Javier: ‘Our head office is in the StartHub. The people there have a lot of contacts and will help you set up your company, so that you can grasp all the available opportunities. We also have a microcredit from StartLife.’ Nico: ‘We have developed low-tech equipment to measure the temperature, light, ventilation, water consumption and CO2 level in greenhouses. Most greenhouses in developing countries are low tech. With simple technology you can increase the harvest and thus food security.’ Javier: ‘Our system is modular and can either rely on a rechargeable battery or be wireless. We are currently in the final test phase. Farmers in China and Spain are doing the testing and we ourselves are going to do tests in Triton’s tropical greenhouse. We are looking for more testers and software developers to work alongside the two software developers and business developers we now have.’

We’re growing rapidly now

What? Making job vacancy films for companies
Who? Loet Rammelsberg, graduated in 2012 in Tropical Agriculture at VHL, cofounder of Vicancy

‘Job advertisements are often full of catch-all phrases and don’t create a good impression of the work involved. That’s why Pieter Moorman and I founded Vicancy. Within 24 hours, Vicancy turns a job vacancy description into a short animated film that illustrates the career opportunities within the company. It’s all based on our programming. A vicancy has the power of film, without the high production costs. Our product is unique and we want to create an international company that can grow quickly. A year ago we quit our Master’s programmes. Since we won a major innovation award, last February, we’ve been growing rapidly. We have seven people working for us full time. Pieter and a couple of programmers work from Bali; everyone else is in the StartHub. As a start-up, we still have to find out about a lot of stuff and we need a lot of creativity around us. It’s really valuable to be able to toss ideas around with other entrepreneurs.’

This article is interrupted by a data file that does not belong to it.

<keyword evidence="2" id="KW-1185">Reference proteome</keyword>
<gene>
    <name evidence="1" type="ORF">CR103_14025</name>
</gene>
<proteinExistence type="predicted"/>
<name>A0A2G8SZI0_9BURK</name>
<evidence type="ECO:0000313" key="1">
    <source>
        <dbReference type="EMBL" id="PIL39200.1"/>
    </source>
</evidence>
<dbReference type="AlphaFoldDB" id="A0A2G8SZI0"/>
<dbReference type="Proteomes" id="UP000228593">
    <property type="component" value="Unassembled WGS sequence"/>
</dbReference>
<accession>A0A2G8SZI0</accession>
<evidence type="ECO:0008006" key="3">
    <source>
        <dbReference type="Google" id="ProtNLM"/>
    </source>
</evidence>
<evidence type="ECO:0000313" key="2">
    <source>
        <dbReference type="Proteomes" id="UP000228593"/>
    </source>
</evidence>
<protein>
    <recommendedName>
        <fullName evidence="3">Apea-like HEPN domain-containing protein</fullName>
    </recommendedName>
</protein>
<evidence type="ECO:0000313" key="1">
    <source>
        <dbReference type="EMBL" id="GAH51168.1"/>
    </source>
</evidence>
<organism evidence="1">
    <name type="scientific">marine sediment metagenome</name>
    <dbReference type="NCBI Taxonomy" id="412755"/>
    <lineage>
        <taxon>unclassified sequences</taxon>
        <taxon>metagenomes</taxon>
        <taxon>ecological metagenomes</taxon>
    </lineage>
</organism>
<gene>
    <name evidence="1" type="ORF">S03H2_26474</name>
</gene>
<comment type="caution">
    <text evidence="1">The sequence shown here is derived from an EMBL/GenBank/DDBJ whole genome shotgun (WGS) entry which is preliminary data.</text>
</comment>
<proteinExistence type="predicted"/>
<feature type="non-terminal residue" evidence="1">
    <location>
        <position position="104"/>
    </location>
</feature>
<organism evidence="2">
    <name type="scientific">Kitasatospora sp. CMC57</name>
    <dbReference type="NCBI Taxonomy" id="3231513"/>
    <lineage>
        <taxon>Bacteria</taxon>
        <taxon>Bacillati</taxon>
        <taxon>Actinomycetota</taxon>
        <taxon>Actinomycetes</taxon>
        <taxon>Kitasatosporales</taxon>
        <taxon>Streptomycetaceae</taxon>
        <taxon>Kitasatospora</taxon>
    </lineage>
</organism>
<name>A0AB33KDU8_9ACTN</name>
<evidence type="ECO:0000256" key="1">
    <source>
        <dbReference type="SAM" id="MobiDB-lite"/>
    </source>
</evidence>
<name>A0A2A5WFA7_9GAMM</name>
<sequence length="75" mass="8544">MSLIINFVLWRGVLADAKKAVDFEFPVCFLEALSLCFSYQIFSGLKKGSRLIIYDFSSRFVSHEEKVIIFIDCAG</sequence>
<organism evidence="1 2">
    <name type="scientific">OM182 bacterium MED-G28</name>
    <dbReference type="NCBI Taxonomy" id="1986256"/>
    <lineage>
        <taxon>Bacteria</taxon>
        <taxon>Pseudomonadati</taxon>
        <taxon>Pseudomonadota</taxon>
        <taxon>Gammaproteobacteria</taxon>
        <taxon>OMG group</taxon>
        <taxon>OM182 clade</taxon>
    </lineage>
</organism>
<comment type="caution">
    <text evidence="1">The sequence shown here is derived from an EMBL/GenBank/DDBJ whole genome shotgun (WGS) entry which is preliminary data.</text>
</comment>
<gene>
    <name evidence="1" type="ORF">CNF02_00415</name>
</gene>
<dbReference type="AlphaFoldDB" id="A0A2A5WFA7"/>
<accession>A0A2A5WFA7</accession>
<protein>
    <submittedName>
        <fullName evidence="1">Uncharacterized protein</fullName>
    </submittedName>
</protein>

photo; Guy Ackermans